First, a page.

Ukrainian business urgently needs new supply chains
The Poland-Ukraine Business Meeting will take place on 26-27 May in Gdańsk to establish new logistic connections between the two countries. In an interview with the IntermodalNews, Serhii Kiral, deputy mayor of Lviv and business ombudsman of the city, talks about problems in this area and possible ways to tackle them.
Why did the city of Lviv decide to become one of the organisers of the Poland-Ukraine Business Meeting, which will take place on 26-27 May in Gdańsk?
After Russia’s attack on Ukraine, Poland proved to be Ukraine’s greatest friend, opening its borders to Ukrainian refugees from the earliest days. Polish cities have also expressed a desire to help. One of such cities was Gdańsk. In the third week of the war, the mayor of this Polish city, Aleksandra Dulkiewicz, arrived in Lviv with her colleagues, the mayors of Sopot and Gdynia. During the meetings with the mayor of Lviv Andrii Sadovyi with Polish colleagues, the idea arose to look at the Port of Gdańsk as an alternative to exporting Ukrainian products. At that time, it was already clear that the problems with the export of our key products, grain and metal, were inevitable. Moreover, it was clear that there would be a problem with fuel. That is why we decided to join this project and together with the Port of Gdańsk Authority and IntermodalNews to hold such an event so that all stakeholders could meet alive, get to know each other, and see the possibilities of the port and establish closer ties.
How important is such an event?
70 per cent of Ukraine’s trade with the outside world took place through seaports. Speaking of grain, 95 per cent of this product was exported through ports. The same applies to rolled metal, which we exported over 15 million tonnes through ports. As for fuel, before the war 86 per cent of fuel was imported from Russia and Belarus, now it is 0 per cent, and only 10 per cent was imported through ports. Therefore, the blockade of Ukrainian ports is not such a critical story for this product, but given the fact that we no longer import anything from Belarus and Russia, it is necessary to completely restructure all logistics of fuel supply to Ukraine. In this sense, the nearest port through which Ukrainian grain or metal can be exported and fuel imported is Gdańsk.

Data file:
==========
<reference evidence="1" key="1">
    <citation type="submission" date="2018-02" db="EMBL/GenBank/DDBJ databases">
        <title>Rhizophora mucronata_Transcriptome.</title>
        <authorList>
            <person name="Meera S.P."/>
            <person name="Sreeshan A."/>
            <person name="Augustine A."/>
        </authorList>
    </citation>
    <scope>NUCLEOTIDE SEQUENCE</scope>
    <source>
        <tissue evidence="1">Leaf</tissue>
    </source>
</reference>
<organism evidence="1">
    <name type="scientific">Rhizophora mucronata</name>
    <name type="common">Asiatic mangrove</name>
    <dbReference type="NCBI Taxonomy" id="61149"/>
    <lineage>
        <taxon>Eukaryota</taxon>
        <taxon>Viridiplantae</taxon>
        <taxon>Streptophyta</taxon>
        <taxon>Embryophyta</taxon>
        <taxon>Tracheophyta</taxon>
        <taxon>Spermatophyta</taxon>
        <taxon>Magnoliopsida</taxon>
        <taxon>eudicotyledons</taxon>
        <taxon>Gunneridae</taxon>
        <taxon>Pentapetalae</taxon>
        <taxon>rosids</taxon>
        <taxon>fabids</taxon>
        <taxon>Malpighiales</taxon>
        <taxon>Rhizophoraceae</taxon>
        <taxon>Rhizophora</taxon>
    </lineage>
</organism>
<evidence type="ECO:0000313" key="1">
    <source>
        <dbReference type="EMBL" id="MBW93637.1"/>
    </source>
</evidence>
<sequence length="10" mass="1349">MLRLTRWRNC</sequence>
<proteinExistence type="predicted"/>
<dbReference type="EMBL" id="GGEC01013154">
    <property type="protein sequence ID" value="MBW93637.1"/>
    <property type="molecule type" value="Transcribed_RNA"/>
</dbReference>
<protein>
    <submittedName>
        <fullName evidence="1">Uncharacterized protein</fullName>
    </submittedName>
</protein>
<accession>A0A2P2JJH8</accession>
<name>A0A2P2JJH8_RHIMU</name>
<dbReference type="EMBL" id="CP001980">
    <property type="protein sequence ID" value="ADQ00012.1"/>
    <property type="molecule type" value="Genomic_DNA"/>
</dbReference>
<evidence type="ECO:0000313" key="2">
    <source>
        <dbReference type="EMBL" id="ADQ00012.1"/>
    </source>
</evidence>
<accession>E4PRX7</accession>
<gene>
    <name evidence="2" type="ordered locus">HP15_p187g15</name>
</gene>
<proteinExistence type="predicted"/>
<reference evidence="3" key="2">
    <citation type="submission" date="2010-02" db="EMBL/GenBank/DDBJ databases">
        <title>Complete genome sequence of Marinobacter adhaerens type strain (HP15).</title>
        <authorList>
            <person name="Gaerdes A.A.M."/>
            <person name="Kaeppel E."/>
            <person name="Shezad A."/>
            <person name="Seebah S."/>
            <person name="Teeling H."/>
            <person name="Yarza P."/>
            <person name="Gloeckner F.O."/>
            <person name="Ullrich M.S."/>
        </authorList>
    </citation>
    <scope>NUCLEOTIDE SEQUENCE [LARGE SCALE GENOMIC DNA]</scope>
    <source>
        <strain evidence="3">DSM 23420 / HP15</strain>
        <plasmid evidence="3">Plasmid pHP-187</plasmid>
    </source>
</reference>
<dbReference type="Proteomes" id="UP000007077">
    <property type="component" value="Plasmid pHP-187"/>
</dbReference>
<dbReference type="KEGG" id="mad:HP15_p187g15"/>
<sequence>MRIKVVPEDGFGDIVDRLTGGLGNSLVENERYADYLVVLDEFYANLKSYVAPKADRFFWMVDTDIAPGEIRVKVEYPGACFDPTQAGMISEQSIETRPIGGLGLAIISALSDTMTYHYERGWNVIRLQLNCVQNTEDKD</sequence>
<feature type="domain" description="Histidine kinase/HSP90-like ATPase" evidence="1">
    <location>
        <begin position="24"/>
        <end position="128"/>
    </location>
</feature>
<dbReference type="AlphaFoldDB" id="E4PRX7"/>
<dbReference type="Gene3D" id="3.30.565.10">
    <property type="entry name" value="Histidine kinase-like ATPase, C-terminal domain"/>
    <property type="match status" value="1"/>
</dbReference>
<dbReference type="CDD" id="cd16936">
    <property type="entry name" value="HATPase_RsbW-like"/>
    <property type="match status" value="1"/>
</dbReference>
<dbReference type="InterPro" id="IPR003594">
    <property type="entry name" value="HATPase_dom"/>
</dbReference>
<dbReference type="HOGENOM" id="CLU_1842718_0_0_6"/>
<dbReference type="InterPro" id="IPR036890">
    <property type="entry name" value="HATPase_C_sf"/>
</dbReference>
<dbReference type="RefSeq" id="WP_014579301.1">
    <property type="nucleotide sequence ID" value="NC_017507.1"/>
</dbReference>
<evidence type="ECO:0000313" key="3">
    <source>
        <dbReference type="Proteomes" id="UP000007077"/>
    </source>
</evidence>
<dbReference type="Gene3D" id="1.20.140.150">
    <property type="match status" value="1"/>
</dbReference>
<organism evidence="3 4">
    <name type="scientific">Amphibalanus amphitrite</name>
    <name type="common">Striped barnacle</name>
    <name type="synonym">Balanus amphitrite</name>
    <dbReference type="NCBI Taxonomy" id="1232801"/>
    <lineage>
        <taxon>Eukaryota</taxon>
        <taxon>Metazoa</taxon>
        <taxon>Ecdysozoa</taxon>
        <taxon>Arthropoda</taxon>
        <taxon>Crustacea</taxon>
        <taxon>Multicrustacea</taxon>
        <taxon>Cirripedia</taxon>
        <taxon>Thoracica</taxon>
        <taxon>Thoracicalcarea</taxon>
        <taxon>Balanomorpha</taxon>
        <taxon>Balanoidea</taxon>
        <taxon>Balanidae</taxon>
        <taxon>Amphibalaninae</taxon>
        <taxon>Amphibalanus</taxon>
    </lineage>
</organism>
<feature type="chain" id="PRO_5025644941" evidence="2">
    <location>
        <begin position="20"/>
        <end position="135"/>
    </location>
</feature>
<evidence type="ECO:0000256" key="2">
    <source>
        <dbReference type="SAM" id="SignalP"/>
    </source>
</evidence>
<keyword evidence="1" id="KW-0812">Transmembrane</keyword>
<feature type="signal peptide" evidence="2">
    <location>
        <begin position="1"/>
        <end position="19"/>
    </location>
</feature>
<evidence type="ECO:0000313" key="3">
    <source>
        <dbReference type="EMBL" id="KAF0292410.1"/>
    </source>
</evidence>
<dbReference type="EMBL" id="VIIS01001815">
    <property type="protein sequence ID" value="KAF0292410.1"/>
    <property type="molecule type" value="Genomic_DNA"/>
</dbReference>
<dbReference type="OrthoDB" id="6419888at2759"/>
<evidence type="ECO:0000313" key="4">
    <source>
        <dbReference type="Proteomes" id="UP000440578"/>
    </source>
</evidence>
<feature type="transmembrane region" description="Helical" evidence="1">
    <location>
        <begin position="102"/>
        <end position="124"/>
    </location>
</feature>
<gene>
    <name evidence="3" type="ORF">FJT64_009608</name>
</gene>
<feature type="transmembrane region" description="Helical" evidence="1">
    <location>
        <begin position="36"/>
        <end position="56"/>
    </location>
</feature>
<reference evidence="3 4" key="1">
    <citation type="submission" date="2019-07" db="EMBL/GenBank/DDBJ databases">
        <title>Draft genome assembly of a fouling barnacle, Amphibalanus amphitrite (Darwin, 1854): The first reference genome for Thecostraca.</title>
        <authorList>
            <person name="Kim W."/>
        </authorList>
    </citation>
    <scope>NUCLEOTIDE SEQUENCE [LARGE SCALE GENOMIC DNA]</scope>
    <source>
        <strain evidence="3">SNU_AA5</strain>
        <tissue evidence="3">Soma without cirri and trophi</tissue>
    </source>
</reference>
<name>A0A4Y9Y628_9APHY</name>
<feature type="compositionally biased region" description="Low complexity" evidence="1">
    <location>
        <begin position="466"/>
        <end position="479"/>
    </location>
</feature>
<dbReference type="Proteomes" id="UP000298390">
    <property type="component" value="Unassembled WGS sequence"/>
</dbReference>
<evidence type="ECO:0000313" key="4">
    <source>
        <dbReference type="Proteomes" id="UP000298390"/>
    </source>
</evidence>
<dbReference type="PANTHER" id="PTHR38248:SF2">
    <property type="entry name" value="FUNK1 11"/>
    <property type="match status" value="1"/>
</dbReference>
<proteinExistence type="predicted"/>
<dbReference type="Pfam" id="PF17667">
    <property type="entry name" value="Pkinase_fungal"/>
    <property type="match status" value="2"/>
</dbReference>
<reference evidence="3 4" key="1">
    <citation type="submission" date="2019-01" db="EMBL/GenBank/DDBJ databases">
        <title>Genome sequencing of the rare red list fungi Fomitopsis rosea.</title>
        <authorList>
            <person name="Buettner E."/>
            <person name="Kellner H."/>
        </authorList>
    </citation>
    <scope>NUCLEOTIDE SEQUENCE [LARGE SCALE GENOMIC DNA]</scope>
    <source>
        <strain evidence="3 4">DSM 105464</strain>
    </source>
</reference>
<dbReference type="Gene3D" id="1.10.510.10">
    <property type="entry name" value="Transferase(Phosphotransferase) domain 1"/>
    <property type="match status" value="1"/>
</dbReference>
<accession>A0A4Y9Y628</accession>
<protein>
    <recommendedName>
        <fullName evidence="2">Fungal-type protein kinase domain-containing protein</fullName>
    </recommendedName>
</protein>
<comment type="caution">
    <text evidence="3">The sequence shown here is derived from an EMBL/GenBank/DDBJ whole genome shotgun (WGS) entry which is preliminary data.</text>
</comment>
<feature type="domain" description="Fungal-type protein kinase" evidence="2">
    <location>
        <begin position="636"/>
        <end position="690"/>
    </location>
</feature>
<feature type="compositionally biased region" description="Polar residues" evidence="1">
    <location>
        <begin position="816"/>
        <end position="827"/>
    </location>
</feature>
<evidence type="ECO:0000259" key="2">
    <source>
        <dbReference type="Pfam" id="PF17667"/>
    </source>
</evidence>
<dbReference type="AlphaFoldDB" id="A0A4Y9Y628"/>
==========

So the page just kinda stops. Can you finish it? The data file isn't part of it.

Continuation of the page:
What are the key issues for establishing new supply chains from Ukraine to the port of Gdańsk?
In early April, in the process of agreeing on the format and objectives of the upcoming event, we organised a joint zoom meeting with Deputy Minister of Infrastructure of Ukraine Yuri Vaskov, who oversees port infrastructure, and Mustafa Nayyem, representatives of the Ministries of Economy and Infrastructure of Poland, railways as well as representatives of the largest traders of metal, grain and fuel. In fact, all stakeholders were gathered at this meeting to discuss the problem areas for the development of alternative routes through Gdańsk.
Following the zoom meeting, participants identified several key issues that are an obstacle to establishing new supply chains. First of all, we realised that the port infrastructure of Gdańsk itself allows for the transhipment of additional volumes of goods, including fuel and containers.